The first two clips from Oliver Sherman, both with Garret and Donal Logue, showed up online this week.
Daily Motion has the first one:
And the second one is on YouTube:
The film will be shown at the Toronto Film Festival on September 13 and 17, then at the Cinéfest Sudbury International Film Festival (Sept. 18 – 26), and if you’re in North Bay, you can catch this screening on October 16.
Here is a longer description from the TIFF site (if you hit the link, they also have a couple of pics):
Does saving someone else’s life make you responsible for them? This is the central question of this penetrating film about existential angst, which is grounded in subtle oppositions: friendship and duties, innocence and manipulation, past and present.
Seven years have passed since Franklin Page (Donal Logue) saved the life of fellow soldier Sherman Oliver (Garret Dillahunt) on the battlefield. It feels like it’s been a long time for earnest and hard-working Franklin, who has since moved to the countryside with his wife, Irene (Molly Parker), and their two children. But seven years seems a mere heartbeat for solitary vet pensioner Sherman, who still bears the scars of the horrors he survived. When Sherman pays a surprise visit to Franklin, who hasn’t seen or heard from him since they left the army, it sets off a chain of events that first time feature director Ryan Redford skilfully crafts into a poignant and meaningful story.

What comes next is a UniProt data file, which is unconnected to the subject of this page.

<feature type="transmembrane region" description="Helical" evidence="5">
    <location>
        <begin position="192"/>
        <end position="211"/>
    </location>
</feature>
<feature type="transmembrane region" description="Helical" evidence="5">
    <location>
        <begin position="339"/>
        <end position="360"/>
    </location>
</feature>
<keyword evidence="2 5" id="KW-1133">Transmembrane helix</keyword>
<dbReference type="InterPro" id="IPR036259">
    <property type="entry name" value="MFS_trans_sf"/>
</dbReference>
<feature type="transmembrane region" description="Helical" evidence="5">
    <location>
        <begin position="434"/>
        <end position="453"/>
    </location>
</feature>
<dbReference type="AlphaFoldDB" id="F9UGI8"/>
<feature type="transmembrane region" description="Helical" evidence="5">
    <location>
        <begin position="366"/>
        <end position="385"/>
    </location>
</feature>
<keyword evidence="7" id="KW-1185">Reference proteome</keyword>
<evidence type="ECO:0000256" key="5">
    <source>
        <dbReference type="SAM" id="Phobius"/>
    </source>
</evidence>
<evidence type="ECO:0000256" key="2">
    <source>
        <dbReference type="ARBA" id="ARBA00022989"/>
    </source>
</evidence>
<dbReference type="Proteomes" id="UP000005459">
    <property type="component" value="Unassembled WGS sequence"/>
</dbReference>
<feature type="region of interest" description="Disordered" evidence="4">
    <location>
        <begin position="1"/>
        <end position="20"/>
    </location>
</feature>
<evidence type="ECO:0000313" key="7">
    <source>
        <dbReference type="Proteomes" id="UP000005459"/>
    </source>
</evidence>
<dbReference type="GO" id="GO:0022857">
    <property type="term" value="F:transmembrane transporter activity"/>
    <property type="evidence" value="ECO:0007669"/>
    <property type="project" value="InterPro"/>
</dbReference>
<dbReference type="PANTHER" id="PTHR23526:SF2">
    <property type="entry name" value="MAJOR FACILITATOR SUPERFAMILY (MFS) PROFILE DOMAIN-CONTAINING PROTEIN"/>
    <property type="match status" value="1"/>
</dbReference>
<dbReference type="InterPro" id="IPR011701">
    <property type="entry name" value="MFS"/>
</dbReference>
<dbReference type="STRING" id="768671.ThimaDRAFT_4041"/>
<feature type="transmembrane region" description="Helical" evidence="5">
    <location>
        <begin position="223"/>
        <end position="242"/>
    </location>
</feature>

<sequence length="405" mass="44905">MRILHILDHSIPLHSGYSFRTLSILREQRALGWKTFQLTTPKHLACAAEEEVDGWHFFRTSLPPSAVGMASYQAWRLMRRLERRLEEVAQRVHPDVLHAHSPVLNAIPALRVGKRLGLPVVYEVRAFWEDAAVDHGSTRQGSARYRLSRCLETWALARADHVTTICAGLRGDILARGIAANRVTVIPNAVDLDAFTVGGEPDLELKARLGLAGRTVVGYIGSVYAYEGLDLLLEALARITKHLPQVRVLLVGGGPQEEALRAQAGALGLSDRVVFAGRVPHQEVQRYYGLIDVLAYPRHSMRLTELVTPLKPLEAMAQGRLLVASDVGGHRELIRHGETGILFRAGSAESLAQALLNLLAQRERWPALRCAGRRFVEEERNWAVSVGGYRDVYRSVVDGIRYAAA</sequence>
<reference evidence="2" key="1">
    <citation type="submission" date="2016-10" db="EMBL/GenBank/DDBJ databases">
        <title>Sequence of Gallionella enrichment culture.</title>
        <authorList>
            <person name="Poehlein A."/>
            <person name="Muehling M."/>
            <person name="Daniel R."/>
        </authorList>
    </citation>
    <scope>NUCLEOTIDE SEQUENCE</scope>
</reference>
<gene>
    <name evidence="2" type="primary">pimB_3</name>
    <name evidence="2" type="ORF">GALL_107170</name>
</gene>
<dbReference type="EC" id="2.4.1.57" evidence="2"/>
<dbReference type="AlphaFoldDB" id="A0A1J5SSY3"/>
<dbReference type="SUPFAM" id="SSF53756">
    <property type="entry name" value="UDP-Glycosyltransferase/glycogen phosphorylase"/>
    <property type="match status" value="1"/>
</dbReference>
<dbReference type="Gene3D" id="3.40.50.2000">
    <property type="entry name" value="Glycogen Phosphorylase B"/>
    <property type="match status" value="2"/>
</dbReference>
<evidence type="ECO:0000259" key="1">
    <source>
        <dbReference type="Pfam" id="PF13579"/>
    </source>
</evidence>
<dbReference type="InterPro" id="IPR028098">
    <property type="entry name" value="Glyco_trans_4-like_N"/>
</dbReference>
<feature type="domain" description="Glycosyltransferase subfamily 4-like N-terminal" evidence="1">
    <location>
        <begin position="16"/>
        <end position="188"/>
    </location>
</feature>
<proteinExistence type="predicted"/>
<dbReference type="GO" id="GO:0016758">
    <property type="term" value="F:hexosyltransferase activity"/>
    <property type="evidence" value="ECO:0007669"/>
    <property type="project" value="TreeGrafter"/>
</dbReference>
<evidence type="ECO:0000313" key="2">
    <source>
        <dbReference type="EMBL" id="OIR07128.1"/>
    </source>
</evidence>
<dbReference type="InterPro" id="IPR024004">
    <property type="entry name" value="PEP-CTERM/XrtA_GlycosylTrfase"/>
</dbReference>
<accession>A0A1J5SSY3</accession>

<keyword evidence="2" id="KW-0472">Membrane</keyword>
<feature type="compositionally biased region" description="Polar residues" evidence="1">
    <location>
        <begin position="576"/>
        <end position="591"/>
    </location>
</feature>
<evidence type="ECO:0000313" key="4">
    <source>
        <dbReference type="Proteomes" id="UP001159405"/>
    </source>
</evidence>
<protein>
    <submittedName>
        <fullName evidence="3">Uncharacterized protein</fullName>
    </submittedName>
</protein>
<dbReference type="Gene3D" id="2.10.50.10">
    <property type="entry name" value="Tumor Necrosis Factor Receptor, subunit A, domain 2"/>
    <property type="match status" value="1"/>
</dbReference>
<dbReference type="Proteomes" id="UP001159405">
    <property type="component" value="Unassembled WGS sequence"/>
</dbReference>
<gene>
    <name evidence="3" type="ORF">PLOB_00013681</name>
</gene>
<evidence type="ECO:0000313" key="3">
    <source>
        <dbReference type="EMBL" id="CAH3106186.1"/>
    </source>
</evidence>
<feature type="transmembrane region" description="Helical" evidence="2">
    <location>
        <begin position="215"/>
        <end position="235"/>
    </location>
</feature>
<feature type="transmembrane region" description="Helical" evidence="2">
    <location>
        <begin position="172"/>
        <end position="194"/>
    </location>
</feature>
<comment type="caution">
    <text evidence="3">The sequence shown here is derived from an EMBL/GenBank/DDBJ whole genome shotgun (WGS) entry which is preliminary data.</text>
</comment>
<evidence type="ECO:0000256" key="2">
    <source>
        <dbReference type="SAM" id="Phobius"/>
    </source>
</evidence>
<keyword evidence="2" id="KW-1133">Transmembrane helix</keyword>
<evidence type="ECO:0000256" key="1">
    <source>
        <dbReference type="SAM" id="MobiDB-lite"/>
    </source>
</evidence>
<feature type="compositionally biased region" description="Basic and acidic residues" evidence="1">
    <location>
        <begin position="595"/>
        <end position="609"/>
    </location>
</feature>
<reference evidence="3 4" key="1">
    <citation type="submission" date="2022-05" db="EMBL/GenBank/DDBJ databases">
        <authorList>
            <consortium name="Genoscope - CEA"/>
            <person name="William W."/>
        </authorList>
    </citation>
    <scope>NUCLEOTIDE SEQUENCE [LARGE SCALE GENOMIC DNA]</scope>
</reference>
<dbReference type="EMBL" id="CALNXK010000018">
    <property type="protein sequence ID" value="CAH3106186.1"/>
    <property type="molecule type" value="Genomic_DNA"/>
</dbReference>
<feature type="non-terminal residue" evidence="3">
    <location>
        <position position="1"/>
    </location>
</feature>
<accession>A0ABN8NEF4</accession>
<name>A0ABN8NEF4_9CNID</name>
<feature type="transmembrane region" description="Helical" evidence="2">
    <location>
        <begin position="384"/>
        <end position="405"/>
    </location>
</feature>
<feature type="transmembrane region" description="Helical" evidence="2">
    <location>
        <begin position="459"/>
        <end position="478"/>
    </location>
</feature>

Lost and shy, Sherman is a welcome guest in the Page home. He reconnects with his old friend over beers on the porch and during nights on the town. But when he overstays his welcome, the seemingly placid countenance of this veteran starts to crack, and he lashes out in outbursts of aggressiveness and resentment toward Irene. Drawn from a short story by Rachel Ingalls, the film plunges from quiet character study into psychological thriller.
As Sherman, Dillahunt (of Deadwood fame, and starring in John Sayles’s Amigo, also screening in the Festival) is nothing less than splendid. He conveys the hurt of a lost soldier, and hints at an emotional time bomb ticking beneath the surface of a calm exterior. Parker, who previously acted alongside Dillahunt in Deadwood, is equally compelling as the warm and understanding wife of a no-nonsense man. Franklin is embodied to subtle perfection by Logue. These fine performances buoy a gripping and memorable film.